A pair of loss-making Chinese rental apartment outfits are coming under increasing pressure from authorities, following allegations of financial exploitation.
The Shenzhen Housing and Urban-rural Construction Bureau said last Friday that it had launched an investigation into the business practices of Beijing-based Danke, while Morgan Stanley-backed Qingke is also under fire from tenants and landlords.
The allegations come as China’s apartment rental sector has ground to a halt during the pandemic, triggering a cash crunch which has squeezed both Danke and Qingke, forcing them to miss payments to property owners on their leases.
With Danke and Qingke not meeting their payment obligations, some property owners have cut off the water and electricity in the apartments. In some cases, landlords have evicted occupants of their apartments, despite the tenants having made payment on their rental loan arrangements with the publicly-listed apartment platforms.
The two companies, both of which held IPOs on US stock exchanges in the last seven months, lease apartments long-term from individual owners and then upgrade the units before subletting them to tenants. The firms secure agreements for a full year’s rent from occupiers, most of whom are squeezed into deals which require them to make payment via rental loans managed through third party lenders affiliated with the platforms.
US IPOs, Mainland Shenanigans
Since March this year the Shenzhen Consumer Council has received 219 complaints from tenants and landlords about Danke, accusing the rental operator of engaging in exploitative business practices during the pandemic, including raising rents while suspending payments to landlords.
Already in early February of this year, Wang Hong, a landlord in Chengdu complained on Mingtiandi that, while Danke was still leasing his five bedroom apartment to four occupants, the company had told the property owner that payment would be suspended due to the COVID-19 crisis.
That accusation came just a few weeks after Danke in January raised net proceeds of $128 million by listing on the New York Stock Exchange, with Chase Coleman’s Tiger Global, Luckin Coffee backers Joy Capital and Jack Ma’s Ant Financial among the principal investors.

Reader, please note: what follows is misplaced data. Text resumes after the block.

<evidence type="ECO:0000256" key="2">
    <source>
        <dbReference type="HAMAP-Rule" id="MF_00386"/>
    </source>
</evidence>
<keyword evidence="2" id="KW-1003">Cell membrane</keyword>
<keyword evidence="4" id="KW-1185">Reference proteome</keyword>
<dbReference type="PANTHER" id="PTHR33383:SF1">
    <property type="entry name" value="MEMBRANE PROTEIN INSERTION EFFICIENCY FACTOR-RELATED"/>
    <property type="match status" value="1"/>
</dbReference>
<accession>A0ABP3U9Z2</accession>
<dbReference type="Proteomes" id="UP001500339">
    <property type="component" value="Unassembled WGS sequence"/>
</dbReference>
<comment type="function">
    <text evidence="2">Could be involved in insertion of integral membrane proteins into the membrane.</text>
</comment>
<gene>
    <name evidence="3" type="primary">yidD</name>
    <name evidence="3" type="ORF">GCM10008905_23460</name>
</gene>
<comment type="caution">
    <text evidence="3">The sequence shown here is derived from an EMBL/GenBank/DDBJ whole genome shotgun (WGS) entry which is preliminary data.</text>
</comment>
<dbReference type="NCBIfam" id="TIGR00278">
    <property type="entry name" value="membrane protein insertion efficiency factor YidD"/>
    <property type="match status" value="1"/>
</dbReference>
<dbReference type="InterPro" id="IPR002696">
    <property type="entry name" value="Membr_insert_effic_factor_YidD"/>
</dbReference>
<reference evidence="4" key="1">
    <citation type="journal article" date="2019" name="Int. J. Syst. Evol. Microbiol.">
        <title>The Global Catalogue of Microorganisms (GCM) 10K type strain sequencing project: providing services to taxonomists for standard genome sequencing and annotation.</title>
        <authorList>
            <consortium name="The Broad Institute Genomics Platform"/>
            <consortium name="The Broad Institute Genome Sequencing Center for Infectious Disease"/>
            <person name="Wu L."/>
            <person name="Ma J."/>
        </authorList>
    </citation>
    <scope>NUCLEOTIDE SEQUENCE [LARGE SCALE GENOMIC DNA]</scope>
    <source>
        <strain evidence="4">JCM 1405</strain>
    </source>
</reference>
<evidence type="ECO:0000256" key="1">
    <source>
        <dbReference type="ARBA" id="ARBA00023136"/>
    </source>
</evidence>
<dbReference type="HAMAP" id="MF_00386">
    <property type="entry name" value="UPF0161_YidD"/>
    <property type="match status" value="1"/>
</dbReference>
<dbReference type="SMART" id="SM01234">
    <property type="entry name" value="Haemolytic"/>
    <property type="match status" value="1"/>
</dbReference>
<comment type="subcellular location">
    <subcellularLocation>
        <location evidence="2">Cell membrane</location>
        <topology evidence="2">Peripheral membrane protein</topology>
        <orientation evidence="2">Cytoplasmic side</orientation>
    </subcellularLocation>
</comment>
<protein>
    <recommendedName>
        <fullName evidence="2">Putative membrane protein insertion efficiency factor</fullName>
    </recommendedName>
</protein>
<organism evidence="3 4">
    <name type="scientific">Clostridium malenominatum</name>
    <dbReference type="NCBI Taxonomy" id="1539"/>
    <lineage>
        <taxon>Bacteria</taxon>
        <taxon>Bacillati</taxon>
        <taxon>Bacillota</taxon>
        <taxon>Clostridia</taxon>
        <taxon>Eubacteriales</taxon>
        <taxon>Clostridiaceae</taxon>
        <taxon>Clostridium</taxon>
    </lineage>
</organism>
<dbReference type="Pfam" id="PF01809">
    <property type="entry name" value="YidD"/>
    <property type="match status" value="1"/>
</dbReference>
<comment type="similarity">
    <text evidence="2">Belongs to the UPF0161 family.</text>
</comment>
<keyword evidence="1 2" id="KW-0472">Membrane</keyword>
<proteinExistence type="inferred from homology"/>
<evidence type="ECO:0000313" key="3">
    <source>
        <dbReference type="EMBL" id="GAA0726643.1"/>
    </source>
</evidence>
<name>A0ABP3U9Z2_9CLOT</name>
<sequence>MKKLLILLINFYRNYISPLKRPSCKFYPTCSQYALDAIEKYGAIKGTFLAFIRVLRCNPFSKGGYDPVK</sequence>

Also in February, Deng Jincan, a property owner who had leased his Shenzhen apartment to Danke informed Mingtiandi that the NYSE-listed platform had stopped making payments on its rental agreement.
Qingke, which received early backing from Morgan Stanley, raised $46 million from a NASDAQ initial public offering last November.
Denying the Allegations
In addition to the unhappy landlords, tenants of both Danke and Qingke have complained that they have been left saddled with their rental loans regardless of whether the firms are meeting their lease obligations or even if they are able to still occupy the property.
Other occupants have complained that the mechanics of the financing contracts were not made clear at the time they signed their agreements.
Danke – which is listed on the New York Stock Exchange under the name of its parent company, Phoenix Tree Holdings – has denied the allegations.
In a statement issued in response to last Friday’s move by the Shenzhen regulator, Danke said that the reports are inaccurate, while Shanghai-based Qingke called the allegations “false rumours” in an announcement last week – although admitting the company was experiencing financial difficulties.
After a previous government investigation into the business practices of apartment rental operators, the Ministry of Housing and Urban Rural Development said last December that, by the end of 2022, no more than 30 percent of a company’s total rental income should come from rental loans.
Danke and Qingke will have to restructure their businesses dramatically to meet the ministry’s stipulations, since both companies currently collect payment from at least two-thirds of their tenants via rental loans, according to the firms’ first quarter results.
Bleeding Investors’ Cash
The controversy surrounding the firms comes as Danke and Qingke continue to bleed cash as they lease more properties from landlords under long-term rental agreements.
Danke clocked its fifth consecutive year in the red last year by recording losses of RMB 3.4 billion ($480 million) – more than double its RMB 1.4 billion loss the year before. During those twelve months, the company increased its portfolio of apartments by 85 percent to 438,309 units.
Qingke also continued its loss-making streak for the 2019 financial year, seeing its operational losses increase by 5.1 percent to RMB 448.3 million, while at the same time expanding its portfolio to 97,297 apartments from 83,948 the year before.